More than ever, we experience ourselves simply as individuals, distinguished by our freedom from what nature has given us. We are freer to escape the constraints of bodily limitation, of gender, senescence, and decline — or at least to live for an extended period of time as if we could do so. The world exists, the individual thinks, for me. In the beginning, there I was, and after me there is nothing.
But this view of ourselves as individuals remains far from complete. Despite our pretensions, we remain in many ways dependent beings. Nature eventually erodes those freedoms that depend on an active body and a flourishing mind. And there is no way we can get all the care we need through merely calculated, contractual relations with others. Perhaps the economy can be reduced largely to such consensual relationships. But it will always remain true, as Chantal Delsol observes in Icarus Fallen, that “the amount of vigilance, care, friendship, and patience that must be given any person, if he is not to be driven insane or to despair, is almost literally incredible.” “Nothing today,” she adds, “is more depreciated than caregiving activities that go … unremunerated.”
The individual often thinks of the care-giving life as unproductive or wasted, and he or she cannot imagine himself as a care-needing being. Care-giving and care-receiving are commonly viewed with contempt, because freedom for us means giving and receiving as little of it as possible. The happiness bestowed through caregiving does not appear to the individual to be real, and the virtue of caregiving often seems too ordinary. Our goal is not to care for those who are suffering and dying, but to reduce and eventually eliminate the amount of suffering and dying in the world. Our goal is not to help others live well with natural disability and decline, but to conquer all disability and decline.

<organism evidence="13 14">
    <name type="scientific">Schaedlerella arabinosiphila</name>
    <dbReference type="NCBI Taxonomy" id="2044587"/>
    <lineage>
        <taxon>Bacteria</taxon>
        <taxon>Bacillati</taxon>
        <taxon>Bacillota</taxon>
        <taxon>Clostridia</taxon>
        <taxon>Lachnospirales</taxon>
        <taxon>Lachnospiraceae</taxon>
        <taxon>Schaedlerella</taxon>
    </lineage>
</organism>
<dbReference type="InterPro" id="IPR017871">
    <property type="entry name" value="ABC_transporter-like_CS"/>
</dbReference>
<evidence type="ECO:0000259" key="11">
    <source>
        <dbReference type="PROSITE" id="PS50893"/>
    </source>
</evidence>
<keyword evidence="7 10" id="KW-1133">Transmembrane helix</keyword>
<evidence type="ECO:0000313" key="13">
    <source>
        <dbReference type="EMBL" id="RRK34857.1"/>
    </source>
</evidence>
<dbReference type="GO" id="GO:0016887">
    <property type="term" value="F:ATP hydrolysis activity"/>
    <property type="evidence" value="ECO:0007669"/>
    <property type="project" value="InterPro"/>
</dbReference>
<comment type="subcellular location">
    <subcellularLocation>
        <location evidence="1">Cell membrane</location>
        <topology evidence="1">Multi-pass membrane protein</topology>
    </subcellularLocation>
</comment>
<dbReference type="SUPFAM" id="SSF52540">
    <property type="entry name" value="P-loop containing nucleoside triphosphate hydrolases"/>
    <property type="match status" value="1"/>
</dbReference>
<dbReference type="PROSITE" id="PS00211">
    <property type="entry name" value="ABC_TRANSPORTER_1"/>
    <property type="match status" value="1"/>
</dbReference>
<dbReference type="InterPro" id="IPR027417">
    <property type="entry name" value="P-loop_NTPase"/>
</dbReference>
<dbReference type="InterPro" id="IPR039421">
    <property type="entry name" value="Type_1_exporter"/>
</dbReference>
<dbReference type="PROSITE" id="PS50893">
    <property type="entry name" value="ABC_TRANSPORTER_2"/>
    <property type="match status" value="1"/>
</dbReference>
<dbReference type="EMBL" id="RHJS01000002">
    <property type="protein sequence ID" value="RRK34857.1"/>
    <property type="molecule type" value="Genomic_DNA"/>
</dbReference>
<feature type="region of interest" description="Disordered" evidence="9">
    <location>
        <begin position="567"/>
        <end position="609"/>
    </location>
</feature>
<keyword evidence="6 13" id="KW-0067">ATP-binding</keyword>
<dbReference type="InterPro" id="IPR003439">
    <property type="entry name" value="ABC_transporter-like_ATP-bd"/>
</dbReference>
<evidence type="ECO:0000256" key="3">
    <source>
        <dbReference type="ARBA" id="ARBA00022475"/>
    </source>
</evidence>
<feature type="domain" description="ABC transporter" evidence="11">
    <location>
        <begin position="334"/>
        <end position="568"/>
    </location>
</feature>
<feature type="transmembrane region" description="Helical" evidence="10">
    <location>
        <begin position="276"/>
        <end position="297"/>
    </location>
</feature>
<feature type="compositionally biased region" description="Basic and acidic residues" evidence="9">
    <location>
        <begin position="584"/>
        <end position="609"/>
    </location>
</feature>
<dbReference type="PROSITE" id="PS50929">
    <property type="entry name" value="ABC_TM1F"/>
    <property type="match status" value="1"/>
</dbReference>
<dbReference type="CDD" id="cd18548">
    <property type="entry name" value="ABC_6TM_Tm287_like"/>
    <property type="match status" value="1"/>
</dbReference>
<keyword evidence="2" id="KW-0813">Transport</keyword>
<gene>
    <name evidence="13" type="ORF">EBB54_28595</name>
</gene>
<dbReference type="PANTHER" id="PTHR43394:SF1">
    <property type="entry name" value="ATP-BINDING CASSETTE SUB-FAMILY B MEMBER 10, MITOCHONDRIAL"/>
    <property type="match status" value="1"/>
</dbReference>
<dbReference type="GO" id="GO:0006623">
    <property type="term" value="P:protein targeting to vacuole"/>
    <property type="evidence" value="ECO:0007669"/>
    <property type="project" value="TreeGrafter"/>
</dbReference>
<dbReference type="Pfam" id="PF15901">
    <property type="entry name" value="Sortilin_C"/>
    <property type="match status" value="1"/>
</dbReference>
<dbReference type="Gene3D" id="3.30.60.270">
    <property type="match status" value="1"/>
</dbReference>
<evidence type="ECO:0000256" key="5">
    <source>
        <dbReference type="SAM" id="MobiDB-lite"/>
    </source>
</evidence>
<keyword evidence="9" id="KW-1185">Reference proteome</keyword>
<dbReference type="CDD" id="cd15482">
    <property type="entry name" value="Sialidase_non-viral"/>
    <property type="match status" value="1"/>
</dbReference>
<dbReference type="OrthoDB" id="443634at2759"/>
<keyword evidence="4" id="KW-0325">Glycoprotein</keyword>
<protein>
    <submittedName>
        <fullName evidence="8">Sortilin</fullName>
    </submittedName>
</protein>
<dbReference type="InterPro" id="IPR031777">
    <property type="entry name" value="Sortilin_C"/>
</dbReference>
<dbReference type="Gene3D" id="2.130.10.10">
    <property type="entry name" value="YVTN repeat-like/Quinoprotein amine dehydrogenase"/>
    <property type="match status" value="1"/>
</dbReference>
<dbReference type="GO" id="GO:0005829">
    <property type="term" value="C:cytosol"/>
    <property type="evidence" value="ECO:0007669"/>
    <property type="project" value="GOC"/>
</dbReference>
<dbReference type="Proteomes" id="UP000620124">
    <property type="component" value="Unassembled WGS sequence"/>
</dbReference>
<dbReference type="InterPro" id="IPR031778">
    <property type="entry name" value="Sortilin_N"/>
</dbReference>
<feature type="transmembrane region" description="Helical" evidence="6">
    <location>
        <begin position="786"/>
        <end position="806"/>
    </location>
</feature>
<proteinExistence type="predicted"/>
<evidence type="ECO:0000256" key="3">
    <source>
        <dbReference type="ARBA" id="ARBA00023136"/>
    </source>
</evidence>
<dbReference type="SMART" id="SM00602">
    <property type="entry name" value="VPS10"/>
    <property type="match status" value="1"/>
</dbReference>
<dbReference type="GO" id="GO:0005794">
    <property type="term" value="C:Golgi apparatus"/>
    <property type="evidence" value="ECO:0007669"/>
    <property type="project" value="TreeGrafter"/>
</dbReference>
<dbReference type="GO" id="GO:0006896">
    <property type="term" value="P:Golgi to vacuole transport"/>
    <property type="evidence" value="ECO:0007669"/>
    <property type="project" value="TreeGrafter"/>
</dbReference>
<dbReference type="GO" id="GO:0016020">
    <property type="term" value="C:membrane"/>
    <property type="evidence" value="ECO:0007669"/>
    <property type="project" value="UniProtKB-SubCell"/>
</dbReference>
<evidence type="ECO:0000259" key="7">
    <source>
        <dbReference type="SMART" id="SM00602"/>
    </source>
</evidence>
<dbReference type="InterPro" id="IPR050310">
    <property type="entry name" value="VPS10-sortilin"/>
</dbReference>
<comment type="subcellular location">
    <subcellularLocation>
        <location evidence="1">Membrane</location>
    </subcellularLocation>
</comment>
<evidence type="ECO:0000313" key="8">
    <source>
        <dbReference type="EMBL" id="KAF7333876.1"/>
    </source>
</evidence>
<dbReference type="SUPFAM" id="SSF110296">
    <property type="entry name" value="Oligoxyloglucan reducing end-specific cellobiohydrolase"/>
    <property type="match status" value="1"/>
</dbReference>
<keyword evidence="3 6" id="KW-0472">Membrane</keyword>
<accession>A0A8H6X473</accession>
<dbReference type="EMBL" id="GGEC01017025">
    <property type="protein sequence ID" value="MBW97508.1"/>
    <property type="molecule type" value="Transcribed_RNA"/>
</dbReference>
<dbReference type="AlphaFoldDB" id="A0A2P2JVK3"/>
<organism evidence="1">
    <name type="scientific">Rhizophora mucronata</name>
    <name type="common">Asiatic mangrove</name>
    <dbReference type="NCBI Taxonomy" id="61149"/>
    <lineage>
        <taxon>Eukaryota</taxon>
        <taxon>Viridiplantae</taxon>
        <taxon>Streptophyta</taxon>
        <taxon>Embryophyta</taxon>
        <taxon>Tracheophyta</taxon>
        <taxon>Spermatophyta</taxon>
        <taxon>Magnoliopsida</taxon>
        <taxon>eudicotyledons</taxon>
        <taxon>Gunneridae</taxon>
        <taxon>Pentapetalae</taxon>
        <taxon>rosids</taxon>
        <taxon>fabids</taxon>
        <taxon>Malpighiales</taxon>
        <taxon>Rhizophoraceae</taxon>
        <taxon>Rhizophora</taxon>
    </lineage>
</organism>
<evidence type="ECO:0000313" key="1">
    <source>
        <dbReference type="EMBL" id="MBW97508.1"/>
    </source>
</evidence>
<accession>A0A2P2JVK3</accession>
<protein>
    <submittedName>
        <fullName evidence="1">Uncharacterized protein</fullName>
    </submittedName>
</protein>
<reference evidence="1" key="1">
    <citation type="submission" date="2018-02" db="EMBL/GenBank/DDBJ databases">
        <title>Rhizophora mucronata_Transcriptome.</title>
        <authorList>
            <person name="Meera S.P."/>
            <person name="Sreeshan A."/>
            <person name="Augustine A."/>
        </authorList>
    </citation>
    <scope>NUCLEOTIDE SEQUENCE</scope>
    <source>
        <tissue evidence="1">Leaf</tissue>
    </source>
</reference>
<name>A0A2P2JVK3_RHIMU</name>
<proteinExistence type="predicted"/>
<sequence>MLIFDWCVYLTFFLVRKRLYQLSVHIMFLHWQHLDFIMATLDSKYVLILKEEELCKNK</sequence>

In this view, physicians and nurses are in some measure both producers and caregivers. They aim at eradicating suffering and pushing back death mainly through the method of cure. Curing is often, of course, the most effective way of caring, and it generates the feeling of accomplishment we associate with production. But once curing becomes impossible, and all that remains is the need for care, the patient is typically handed over to those who do the work of merely caring: keeping company with the patient, meeting the seemingly ordinary needs of those who are beyond medical help, sustaining those who will soon be unsustainable. Not without reason, we often rank curing over caring; we revere doctors and give little thought to those who change bedpans; we view activities based on the thoughtful acceptance of our natural limits below those that attempt to overcome those limits; we seek solutions first and foremost and see everything else as signs of defeat.